During its more than 30 years of strengthening democracy around the world, CIPE has learned time and again that sound corporate governance practices and principles improve economic performance and have a significant democratic dividend.
According to CIPE’s Corporate Governance Toolkit, “The shift to better private governance accelerates the move toward more democratic public governance.” By improving transparency, corporate governance reduces corruption and cronyism that inhibit the democratic process. Corporate governance principles strengthen the democratic values of fairness, accountability, responsibility, and transparency. In transitioning economies where state-owned enterprises dominate key industries, sound corporate governance practices can improve budget management and service delivery, thus building public trust in the government.
In Kyrgyzstan, state-owned companies play a significant role in the economy, especially in the banking, mining, and transportation sectors. According to the Index of Economic Freedom, government expenditure accounts for 38 percent of Kyrgyz domestic output. Cronyism and corruption within these companies presents a major obstacle to Kyrgyzstan’s market- economic transition. In many cases, elected officials appoint company board members based on political loyalty rather than professional skills and corporate governance knowledge. The positions on boards of directors are frequently used as rewards for political support. This dynamic only reinforces a patronage system—the antithesis to democracy—resulting in poor economic performance and public service delivery.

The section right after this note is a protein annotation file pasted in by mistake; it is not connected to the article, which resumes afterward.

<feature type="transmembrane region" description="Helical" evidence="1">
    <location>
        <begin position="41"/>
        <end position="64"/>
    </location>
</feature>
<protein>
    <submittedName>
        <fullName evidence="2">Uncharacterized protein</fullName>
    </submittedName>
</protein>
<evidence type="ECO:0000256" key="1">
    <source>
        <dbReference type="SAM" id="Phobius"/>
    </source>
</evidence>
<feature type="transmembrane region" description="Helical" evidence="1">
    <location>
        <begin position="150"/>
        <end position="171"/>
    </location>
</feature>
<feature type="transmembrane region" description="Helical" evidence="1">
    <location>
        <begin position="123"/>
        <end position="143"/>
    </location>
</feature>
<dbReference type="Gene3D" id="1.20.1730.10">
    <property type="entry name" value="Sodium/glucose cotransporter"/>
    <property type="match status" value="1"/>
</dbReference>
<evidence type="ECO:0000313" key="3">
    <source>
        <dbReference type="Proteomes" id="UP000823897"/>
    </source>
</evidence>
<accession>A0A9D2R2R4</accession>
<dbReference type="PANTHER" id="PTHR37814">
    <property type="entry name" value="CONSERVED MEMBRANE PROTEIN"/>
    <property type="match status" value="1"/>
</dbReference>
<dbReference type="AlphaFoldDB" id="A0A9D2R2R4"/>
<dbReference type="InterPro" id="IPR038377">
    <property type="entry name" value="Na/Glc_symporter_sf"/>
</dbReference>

To reduce such overt political influence in corporate management and increase board independence, CIPE and its local partner, the Corporate Governance School (CGS), are educating board members from state-owned enterprises about the principles of corporate governance. During 56 hours of lectures, discussions and case studies, participants learn the fundamentals of corporate governance, including the function and responsibilities of boards of directors.
CGS’s experts present on the role of public companies in a market economy as well as how to evaluate the effectiveness of a board’s management. Participants have responded positively to the program; for example, a board member from a state-owned bank remarked, “It is important to continue these educational seminars. I will actively support CGS and recommend this program to my colleagues.”
CIPE and CGS are leading the way in strengthening corporate governance practices within Kyrgyz state-owned enterprises. To date, CGS has established Kyrgyzstan’s only grassroots-led private sector program aimed at improving board management, transparency, and independence by educating board members about corporate governance and its importance in building a market-based democracy.
Nathaniel Oppenheimer is an intern for Eurasia at CIPE.